Stream of conscious watching a Wes Anderson movie:
Already loving the quirky little score, borrowed heavily from Indian films, as the pedi-cab races toward the train station.
Less than 3 minutes into the film and we’ve already left poor Bill Murray behind. Why do I feel guilty though? Peter (Adrian Brody) races by him, hopping on the train right before it leaves the station. Stupid Adrian Brody.
Peter’s brother Jack (Jason Schwartzman) has at least 8 pieces of luggage. A lovely set of course, but for ease of travel, perhaps he should consider one larger case rather than a bunch of oddly shaped little ones?
Their third brother, Francis (Owen Wilson), arrives with a busted face and a very strict schedule to find the path to spirituality, plus an unseen assistant with a laminating machine to keep things on course. The 3 brothers have not seen each other in a year.
The brothers exchange unprescribed but over-the-counter drugs. It is immediately obvious why they might have avoided one another for a year.
Is it really a think to walk barefoot on trains in India? That creeps me out. There must be a special kind of athlete’s foot you get from the stinky carpeting.
Francis has so many rules for his brother that I’m starting to feel vicariously oppressed.
No wonder their mother (Anjelica Huston) hasn’t joined them: who would willing submit to this road trip with the world’s most sulky, dopey, resentful brothers?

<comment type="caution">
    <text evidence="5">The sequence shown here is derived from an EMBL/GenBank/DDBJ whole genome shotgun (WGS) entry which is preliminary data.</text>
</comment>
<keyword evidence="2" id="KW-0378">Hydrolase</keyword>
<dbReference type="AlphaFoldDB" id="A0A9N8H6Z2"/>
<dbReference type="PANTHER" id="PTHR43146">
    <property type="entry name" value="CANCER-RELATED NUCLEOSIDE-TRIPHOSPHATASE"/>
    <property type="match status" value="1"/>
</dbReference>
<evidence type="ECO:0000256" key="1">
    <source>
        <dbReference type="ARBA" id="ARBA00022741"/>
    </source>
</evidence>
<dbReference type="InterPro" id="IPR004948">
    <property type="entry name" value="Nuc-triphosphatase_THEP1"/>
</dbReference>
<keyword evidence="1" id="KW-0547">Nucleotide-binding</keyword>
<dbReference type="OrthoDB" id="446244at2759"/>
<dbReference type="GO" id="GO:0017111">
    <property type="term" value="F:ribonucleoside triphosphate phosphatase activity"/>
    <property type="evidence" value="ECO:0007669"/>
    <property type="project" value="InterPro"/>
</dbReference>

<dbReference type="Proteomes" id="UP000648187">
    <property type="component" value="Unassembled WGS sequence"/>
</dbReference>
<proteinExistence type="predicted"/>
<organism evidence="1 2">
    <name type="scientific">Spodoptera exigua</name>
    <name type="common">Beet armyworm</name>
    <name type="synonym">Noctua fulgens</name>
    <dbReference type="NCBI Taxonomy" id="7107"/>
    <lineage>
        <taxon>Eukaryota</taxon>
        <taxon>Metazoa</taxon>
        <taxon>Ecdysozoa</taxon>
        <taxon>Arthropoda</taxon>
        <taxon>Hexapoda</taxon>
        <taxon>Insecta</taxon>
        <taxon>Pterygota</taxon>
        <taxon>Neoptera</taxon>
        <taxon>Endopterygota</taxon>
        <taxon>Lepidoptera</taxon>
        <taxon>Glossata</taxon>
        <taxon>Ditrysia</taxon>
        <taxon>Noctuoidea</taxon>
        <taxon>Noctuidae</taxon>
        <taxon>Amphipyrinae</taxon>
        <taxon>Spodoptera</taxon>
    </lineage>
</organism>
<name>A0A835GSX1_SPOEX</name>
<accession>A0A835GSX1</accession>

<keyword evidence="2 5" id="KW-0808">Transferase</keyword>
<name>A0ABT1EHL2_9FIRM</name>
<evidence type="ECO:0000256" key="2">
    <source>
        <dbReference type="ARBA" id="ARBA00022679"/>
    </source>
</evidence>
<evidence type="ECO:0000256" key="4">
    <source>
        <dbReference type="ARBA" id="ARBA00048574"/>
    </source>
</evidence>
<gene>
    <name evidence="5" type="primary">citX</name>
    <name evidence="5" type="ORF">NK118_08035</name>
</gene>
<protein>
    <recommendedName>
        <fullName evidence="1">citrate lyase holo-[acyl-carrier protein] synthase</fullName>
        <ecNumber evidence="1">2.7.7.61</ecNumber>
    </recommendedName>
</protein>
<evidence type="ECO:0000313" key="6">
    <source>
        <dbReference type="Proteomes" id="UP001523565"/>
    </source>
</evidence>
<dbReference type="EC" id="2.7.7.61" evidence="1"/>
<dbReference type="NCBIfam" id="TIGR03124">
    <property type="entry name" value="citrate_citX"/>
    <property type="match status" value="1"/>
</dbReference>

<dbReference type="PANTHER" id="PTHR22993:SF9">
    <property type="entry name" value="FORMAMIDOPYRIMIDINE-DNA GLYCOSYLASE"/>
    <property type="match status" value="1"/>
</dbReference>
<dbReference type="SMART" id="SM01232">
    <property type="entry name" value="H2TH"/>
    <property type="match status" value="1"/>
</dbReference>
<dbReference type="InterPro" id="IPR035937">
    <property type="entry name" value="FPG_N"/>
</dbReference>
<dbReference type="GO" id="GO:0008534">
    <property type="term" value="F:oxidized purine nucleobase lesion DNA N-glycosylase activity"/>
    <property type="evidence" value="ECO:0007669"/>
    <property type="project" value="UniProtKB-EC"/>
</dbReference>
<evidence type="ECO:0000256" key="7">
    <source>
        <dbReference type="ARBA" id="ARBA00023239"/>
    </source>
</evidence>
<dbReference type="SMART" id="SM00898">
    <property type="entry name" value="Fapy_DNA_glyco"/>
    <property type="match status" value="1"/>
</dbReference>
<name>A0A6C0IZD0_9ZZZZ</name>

The train scenes are shot on an actual moving train, moving from Jodhpur to Jaisalmer, through the Thar desert. They requisitioned 10 rain cars and a locomotive, which Wes Anderson redecorated to his aesthetic. Nothing could be attached to the ceiling, and equipment couldn’t hang more than a meter out the windows.
How can the train be lost? It’s on rails!
Francis has just revealed their secret destination: to visit their mother, who has become a nun and is living in a convent in the Himalayas. Their visit may or may not be welcome.
With such militant scheduling, it’s kind of miraculous that they remain late for the train every damn time.
Turns out there are 11 pieces of luggage; they were designed for the film by Marc Jacobs by Louis Vuitton.
Kicked off the train, the 3 brothers and their copious luggage are traveling along a path when they see a raft carrying 3 kids overturn. The brothers plunge into the waters to save them, but one is dashed against rocks and killed. The look on Adrian Brody’s face when he says “I didn’t save mine” – oof, that’s real acting right there.
I like this custom of the father washing his son’s body before the funeral. I think Western cultures are too detached from death. There’s a tragic tenderness to this scene, just a few seconds of film, actually, that really moves me.
Francis implies that his wounds are actually self-inflicted in a suicide attempt, which is particularly hard to bear since Owen Wilson was taken off the press tour for this movie after his own suicide attempt.